PIA18845: Beacons of X-ray Light (Animation)
 Mission:  NuSTAR
 Product Size:  3000 x 1688 pixels (w x h)
 Produced By:  JPL
 Full-Res TIFF:  PIA18845.tif (15.2 MB)
 Full-Res JPEG:  PIA18845.jpg (147.8 kB)

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This animation shows a neutron star -- the core of a star that exploded in a massive supernova. This particular neutron star is known as a pulsar because it sends out rotating beams of X-rays that sweep past Earth like lighthouse beacons. X-ray telescopes like NASA's Nuclear Spectroscopic Telescope Array, or NuSTAR, pick up these beams, registering them as pulses of X-ray light.

What causes a pulsar to pulse? In the case of "accreting pulsars," the process is set in motion when matter from a companion star falls onto the pulsar. The gravity of the pulsar pulls this material from a surrounding disk, as shown in the animation. The strong magnetic fields surrounding the pulsar funnel the infalling material onto two spots above and below the stellar core. This causes the material to heat up to extreme temperatures and release X-rays. As the star rotates, the two X-ray hot spots behave like a lamp in a lighthouse, sweeping around. Only when the "lamps" are facing Earth will NuSTAR pick up the signal -- a pulsing of X-rays.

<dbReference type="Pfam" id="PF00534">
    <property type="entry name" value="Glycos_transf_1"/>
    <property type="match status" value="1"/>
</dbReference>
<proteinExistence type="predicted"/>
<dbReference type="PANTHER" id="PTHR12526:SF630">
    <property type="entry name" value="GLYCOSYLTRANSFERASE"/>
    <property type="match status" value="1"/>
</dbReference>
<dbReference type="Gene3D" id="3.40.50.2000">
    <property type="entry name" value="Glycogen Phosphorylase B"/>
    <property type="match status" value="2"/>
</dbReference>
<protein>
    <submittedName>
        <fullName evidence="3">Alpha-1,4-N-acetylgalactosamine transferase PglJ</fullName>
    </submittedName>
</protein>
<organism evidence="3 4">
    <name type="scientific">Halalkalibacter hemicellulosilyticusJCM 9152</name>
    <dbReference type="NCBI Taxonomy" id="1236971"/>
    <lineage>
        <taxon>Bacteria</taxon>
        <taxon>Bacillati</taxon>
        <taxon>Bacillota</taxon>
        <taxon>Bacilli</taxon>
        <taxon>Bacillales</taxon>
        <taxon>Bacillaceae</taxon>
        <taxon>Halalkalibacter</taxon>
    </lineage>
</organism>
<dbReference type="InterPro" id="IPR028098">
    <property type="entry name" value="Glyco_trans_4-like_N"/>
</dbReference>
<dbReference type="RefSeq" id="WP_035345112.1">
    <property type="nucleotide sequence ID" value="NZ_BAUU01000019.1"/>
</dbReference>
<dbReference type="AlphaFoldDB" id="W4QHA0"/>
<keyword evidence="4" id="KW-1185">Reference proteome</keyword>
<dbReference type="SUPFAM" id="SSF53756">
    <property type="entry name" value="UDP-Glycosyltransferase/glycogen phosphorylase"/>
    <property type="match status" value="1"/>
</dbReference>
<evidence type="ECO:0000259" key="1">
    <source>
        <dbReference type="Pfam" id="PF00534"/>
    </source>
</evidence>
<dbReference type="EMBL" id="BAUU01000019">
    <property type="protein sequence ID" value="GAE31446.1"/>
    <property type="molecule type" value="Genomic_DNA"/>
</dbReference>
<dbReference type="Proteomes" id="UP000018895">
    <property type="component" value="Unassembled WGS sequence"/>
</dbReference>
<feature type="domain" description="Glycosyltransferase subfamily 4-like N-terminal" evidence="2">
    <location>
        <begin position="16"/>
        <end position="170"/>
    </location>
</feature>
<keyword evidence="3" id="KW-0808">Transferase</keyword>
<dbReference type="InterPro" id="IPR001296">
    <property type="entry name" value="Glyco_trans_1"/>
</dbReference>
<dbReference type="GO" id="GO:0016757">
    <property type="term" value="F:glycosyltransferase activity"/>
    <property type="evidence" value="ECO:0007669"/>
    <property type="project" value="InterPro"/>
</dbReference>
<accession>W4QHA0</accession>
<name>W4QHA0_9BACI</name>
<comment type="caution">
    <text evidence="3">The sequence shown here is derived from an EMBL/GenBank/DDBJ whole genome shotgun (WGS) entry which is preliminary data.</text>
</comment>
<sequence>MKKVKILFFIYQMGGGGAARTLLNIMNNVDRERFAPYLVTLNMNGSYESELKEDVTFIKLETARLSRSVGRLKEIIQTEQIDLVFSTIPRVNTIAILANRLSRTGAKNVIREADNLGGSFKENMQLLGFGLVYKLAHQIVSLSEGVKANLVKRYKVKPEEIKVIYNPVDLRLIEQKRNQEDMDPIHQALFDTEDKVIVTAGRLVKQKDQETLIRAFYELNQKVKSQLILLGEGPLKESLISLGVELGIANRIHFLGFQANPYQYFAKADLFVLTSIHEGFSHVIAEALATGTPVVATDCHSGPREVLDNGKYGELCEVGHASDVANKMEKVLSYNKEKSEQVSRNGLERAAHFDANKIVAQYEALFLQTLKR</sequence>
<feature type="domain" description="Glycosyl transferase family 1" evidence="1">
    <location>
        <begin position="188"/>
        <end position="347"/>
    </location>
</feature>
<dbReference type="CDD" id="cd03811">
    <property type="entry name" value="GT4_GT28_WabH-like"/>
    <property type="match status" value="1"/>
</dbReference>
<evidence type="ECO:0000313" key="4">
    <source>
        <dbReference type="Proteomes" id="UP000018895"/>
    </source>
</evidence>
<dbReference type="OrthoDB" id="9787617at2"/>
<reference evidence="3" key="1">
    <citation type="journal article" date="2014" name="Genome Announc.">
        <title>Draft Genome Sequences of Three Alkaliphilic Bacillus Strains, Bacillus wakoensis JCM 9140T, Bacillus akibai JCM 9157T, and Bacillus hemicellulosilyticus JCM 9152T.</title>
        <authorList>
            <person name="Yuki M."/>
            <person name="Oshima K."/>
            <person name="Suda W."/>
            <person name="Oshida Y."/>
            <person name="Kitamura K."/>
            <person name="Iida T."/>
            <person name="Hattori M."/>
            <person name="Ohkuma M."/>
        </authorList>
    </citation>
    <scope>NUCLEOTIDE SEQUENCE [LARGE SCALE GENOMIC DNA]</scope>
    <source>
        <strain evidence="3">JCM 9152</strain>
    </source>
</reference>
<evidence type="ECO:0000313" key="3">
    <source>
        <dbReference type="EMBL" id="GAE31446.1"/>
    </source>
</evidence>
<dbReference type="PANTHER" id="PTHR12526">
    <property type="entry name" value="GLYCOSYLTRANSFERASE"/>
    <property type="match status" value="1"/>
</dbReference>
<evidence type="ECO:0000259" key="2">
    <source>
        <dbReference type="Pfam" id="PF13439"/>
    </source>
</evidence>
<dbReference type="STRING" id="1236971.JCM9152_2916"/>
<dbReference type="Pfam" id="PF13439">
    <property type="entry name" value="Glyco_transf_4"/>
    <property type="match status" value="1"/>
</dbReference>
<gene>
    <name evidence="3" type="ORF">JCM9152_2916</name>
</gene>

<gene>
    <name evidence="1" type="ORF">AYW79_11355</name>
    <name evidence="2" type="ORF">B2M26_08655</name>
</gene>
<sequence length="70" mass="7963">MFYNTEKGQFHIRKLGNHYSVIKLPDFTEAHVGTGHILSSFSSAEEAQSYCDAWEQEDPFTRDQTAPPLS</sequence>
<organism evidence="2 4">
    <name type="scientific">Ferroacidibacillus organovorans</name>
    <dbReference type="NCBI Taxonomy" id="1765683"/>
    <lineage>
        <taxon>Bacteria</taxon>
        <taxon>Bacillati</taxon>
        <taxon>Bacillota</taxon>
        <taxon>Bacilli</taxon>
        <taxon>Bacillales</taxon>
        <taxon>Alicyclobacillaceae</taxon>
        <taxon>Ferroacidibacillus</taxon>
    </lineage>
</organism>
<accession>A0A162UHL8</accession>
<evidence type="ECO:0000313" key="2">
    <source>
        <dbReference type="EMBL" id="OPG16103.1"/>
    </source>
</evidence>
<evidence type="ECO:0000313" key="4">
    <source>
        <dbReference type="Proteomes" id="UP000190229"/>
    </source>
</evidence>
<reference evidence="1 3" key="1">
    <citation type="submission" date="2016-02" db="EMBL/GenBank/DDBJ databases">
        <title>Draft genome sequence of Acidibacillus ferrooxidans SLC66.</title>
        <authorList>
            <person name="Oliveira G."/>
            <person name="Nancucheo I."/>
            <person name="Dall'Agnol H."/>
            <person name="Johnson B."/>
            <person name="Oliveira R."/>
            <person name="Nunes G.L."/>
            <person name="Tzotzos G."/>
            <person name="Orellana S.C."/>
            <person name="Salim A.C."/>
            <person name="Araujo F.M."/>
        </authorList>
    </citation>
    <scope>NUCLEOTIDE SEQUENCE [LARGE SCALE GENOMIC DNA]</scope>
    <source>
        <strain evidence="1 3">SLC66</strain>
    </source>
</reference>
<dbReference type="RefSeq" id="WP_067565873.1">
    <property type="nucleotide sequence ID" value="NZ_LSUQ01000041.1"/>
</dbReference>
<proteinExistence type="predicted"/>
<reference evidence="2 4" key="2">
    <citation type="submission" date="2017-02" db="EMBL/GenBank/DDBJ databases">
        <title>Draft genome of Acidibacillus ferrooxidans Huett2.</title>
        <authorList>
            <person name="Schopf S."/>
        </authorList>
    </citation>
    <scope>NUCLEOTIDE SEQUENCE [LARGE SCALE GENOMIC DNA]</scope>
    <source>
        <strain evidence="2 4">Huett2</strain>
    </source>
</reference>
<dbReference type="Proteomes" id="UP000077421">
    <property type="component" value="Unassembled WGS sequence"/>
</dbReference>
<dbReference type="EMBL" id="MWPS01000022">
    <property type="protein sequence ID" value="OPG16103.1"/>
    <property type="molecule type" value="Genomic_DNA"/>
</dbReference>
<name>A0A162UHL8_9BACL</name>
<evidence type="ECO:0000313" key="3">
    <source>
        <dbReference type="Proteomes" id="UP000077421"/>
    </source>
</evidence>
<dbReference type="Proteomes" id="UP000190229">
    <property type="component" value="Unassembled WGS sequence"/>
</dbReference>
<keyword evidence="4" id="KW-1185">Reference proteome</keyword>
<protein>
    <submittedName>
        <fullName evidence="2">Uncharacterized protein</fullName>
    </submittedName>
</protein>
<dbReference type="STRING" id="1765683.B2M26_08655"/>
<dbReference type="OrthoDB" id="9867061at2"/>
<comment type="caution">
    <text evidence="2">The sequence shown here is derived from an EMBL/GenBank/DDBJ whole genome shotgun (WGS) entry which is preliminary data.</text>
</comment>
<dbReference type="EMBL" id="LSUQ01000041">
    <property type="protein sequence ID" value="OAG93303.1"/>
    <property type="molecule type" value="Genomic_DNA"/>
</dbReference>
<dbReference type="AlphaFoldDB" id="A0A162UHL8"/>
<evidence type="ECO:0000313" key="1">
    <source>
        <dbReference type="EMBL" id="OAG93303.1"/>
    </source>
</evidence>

NuSTAR is a Small Explorer mission led by the California Institute of Technology in Pasadena and managed by NASA's Jet Propulsion Laboratory, also in Pasadena, for NASA's Science Mission Directorate in Washington. The spacecraft was built by Orbital Sciences Corporation, Dulles, Virginia. Its instrument was built by a consortium including Caltech; JPL; the University of California, Berkeley; Columbia University, New York; NASA's Goddard Space Flight Center, Greenbelt, Maryland; the Danish Technical University in Denmark; Lawrence Livermore National Laboratory, Livermore, California; ATK Aerospace Systems, Goleta, California, and with support from the Italian Space Agency (ASI) Science Data Center.

NuSTAR's mission operations center is at UC Berkeley, with the ASI providing its equatorial ground station located at Malindi, Kenya. The mission's outreach program is based at Sonoma State University, Rohnert Park, California. NASA's Explorer Program is managed by Goddard. JPL is managed by Caltech for NASA.

For more information, visit http://www.nasa.gov/nustar and http://www.nustar.caltech.edu/.

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